Alaska Airlines Fleet Through Time

Alaska Airlines Heritage

Alaska Airlines Heritage

Alaska Airlines can trace its history back to 1932 when its forerunner McGee Airways began services in Anchorage.

The name Alaska Airlines emerged in 1944 when it merged with a number of smaller carriers. Post-war it was able to grow and emerge further beyond the boundaries of its namesake state, making inroads into the rest of America.

Post-deregulation in 1978, Alaska Airlines grew even larger, adding more jet aircraft to its fleet and taking over some of the gap left by the closure of Wien Air Alaska.

Today, with its main operating bases in Seattle, the airline has a large presence all over the United States and into Canada and Central America. It still maintains a hub in Anchorage as well as an important internal network (including many combi cargo flights) within Alaska itself, and also has hubs in Los Angeles, Portland and San Francisco.

In 2016 Alaska Airlines acquired Virgin America, which has seen the introduction of Airbus A320 family aircraft for the first time.

Alaska Airlines is also part of the same ownership group as Horizon Air, which operates feeder flights on behalf of the mainline carrier in a similar livery.

Here’s a look back at Alaska Airlines’ fleet through time:

 

Lockheed Lodestar

postcard - Pacific Alaska Airlines Lockheed Lodestar

 

Douglas DC-3

Original by Harley D. Nygren, color adjustment and cleanup by User:Hohum 27 January 2012, files separated to make both accessible [CC BY-SA 3.0 (https://creativecommons.org/licenses/by-sa/3.0)]

Convair 880/990

 

Boeing 707/720

ALASKA AIRLINES 720 N303AS ANC 22 JUN 1975 JOHN B HAYES

Boeing 727-100

Michel Gilliand [GFDL 1.2 (http://www.gnu.org/licenses/old-licenses/fdl-1.2.html) or GFDL 1.2 (http://www.gnu.org/licenses/old-licenses/fdl-1.2.html)]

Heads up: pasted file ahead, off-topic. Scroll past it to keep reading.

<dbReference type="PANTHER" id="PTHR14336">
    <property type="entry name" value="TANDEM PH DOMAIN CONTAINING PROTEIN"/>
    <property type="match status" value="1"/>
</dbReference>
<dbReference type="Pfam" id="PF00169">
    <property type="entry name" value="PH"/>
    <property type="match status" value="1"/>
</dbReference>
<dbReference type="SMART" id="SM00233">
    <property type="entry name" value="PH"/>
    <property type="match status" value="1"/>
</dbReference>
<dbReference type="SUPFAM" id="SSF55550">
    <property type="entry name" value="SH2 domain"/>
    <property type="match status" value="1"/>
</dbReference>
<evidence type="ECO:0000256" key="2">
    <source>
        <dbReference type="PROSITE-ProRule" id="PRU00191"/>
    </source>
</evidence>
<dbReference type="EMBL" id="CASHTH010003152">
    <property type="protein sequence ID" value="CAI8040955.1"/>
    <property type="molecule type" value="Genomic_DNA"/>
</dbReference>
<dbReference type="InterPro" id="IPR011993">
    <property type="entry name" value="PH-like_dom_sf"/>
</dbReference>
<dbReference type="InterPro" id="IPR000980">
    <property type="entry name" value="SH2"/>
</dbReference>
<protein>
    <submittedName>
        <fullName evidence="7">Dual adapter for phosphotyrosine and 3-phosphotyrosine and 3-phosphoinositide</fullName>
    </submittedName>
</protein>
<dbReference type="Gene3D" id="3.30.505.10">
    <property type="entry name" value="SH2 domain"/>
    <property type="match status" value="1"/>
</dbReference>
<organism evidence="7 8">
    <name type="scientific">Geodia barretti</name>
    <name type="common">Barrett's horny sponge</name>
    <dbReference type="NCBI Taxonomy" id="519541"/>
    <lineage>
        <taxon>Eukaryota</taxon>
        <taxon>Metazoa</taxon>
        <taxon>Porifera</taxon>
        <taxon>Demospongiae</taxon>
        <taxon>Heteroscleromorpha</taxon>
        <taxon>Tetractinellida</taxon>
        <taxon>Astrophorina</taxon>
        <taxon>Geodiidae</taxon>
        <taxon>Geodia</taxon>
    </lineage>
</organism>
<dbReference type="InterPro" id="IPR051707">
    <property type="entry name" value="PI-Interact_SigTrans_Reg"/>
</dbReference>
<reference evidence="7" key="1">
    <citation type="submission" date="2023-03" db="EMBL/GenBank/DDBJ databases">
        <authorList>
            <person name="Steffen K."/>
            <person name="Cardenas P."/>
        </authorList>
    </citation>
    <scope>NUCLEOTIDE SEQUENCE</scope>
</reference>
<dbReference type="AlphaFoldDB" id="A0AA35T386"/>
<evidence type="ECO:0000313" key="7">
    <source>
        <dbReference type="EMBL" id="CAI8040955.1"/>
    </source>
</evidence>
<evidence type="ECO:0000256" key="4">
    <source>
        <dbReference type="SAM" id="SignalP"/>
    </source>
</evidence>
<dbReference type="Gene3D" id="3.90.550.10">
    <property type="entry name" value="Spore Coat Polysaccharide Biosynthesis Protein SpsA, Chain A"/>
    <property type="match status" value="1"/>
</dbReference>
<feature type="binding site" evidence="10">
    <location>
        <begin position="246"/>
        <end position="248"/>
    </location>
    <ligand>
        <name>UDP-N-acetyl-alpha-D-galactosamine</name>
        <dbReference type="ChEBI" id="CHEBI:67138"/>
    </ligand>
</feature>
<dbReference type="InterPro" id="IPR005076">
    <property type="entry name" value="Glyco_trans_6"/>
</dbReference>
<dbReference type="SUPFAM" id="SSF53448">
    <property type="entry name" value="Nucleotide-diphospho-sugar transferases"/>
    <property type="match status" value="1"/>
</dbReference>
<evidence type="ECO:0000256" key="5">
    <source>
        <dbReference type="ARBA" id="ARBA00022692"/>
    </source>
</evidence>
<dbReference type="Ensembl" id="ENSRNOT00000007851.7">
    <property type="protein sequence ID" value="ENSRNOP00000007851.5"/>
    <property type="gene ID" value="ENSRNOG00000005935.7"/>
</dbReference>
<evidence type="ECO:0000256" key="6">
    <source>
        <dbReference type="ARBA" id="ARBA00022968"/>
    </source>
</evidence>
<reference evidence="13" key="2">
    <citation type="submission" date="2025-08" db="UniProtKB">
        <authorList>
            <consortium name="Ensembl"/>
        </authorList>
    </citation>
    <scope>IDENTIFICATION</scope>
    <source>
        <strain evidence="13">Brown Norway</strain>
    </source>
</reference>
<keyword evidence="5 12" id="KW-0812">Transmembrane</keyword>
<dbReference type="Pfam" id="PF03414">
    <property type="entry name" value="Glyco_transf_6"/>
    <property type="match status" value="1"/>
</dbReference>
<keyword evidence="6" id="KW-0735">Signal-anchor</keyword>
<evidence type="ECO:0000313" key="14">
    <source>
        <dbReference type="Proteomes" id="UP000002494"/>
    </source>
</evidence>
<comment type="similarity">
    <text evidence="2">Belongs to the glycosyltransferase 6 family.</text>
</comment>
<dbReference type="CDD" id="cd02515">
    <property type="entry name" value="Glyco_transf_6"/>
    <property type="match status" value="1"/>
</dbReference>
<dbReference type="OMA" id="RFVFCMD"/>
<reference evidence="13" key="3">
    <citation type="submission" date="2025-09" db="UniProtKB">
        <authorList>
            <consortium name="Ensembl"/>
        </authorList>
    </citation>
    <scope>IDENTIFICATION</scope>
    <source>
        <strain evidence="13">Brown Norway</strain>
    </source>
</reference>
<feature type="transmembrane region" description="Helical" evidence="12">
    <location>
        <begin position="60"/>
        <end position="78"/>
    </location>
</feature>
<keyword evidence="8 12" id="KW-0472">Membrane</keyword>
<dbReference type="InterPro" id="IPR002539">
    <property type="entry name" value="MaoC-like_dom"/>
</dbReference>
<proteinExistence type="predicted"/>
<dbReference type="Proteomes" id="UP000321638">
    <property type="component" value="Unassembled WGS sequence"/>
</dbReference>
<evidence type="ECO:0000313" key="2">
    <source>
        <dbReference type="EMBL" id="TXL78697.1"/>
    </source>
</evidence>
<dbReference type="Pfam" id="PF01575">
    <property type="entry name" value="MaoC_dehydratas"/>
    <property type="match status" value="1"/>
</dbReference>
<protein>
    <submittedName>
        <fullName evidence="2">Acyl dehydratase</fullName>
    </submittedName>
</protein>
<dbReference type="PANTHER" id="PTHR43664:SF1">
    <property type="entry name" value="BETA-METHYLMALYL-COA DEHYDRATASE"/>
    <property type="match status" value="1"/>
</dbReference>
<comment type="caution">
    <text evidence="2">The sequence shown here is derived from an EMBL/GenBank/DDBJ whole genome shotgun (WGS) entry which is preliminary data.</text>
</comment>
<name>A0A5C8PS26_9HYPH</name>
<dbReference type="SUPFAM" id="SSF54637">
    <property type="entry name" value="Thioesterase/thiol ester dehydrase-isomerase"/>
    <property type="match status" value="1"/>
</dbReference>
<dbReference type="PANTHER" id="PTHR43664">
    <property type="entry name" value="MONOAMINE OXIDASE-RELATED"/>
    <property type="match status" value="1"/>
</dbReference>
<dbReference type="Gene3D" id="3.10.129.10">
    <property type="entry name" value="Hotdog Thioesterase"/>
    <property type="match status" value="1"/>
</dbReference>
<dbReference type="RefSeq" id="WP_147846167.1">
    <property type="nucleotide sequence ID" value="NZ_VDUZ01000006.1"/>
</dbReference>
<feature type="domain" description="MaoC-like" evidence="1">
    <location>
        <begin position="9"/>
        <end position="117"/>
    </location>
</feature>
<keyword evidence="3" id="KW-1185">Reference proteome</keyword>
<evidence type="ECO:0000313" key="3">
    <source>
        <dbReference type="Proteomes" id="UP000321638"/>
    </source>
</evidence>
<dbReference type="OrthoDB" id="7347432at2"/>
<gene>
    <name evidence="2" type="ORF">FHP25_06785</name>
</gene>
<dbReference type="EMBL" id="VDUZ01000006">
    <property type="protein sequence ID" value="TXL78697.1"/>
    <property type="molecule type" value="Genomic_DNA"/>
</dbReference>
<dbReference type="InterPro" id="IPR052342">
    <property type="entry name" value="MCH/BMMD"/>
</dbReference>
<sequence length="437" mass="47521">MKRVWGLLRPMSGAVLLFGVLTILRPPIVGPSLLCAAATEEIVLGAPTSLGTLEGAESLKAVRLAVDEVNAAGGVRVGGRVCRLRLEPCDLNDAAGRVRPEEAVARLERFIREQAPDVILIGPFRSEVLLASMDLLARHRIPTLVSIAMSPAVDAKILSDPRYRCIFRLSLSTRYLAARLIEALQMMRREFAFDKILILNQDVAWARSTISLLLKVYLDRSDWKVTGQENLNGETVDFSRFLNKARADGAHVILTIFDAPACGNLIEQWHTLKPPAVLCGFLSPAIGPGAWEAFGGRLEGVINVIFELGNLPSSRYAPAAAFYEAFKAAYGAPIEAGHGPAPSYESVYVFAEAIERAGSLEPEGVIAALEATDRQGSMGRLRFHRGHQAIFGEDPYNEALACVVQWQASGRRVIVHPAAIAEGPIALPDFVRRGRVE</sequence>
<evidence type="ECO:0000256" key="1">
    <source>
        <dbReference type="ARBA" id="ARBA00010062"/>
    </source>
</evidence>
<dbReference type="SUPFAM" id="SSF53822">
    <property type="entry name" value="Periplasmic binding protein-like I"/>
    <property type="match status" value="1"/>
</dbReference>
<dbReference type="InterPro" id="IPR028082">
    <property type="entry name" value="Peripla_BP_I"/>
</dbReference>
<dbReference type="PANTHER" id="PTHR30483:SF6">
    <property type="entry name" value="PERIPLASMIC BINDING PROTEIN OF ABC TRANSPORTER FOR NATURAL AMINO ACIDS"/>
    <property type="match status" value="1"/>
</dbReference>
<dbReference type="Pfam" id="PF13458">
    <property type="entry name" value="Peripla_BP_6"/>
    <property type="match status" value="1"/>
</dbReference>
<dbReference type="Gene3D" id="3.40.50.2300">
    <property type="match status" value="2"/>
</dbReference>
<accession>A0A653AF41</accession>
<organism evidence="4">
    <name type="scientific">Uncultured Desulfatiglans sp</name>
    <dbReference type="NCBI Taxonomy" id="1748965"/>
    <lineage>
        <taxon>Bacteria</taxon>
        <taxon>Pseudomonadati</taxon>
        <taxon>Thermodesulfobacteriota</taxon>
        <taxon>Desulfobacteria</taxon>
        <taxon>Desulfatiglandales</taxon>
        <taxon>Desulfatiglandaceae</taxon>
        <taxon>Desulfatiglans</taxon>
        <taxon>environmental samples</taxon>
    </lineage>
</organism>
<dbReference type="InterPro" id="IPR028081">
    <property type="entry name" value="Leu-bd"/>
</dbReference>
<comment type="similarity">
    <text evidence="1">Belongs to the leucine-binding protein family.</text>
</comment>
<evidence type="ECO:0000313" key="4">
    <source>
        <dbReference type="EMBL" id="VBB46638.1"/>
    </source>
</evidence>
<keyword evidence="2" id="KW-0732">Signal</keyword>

Boeing 727-200

Alaska Airlines B727-155C N530EJ

 

Boeing 737-200

 

Boeing 737-400

 

McDonnell Douglas MD-80

Alaska Airlines MD-83

 

Airbus A319/A320

Airbus A319-112, Alaska Airlines, N522VA

 

Airbus A320/A321neo

Adam Moreira (AEMoreira042281) [CC BY-SA 4.0 (https://creativecommons.org/licenses/by-sa/4.0)]

Boeing 737-700

Alaska Air Cargo introduces world’s first converted 737-700 freighter (PRNewsfoto/Alaska Airlines)

Boeing 737-800

In collaboration with the Disneyland Resort, Alaska Airlines reveals its latest special-edition aircraft livery, that offers a whimsical tribute to Pixar Pier, a reimagined land at Disney California Adventure Park.

Boeing 737-900

Alaska Boeing 100th Anniversary

Alaska celebrates Boeing’s 100th anniversary on 737-900ER N248AK.

Boeing 737 MAX 9

To come. Deliveries have been delayed following the grounding of the 737 MAX.

 

 

 

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2 Responses

  1. John Townes says:

    For some reason you have left out the DC-4. Alaska operated worldwide charter flights in 1940s and 50s using DC-4s (C-54s). A good friend of mine (Elgen Long) here in Reno was a navigator on these flights and retired as a 747 Captain with Flying Tigers. He has written a book about 11 flights he made from Aden to Israel carrying around 100 Jewish refugees, with the seats removed. The flights could not fly over Arab countries so they flew up the middle of the Red Sea and then into Israel via Eilat. On approaching Israel they would transmit a short morse signal and would receive one letter reply (A or B). If the reply was negative they would divert to Cyprus. In fact that never happened. The CAA (FAA) temporarily pulled Alaska’s certificate after they found out about these historic flights.

  2. Matt Falcus says:

    Thanks John, really interesting story!

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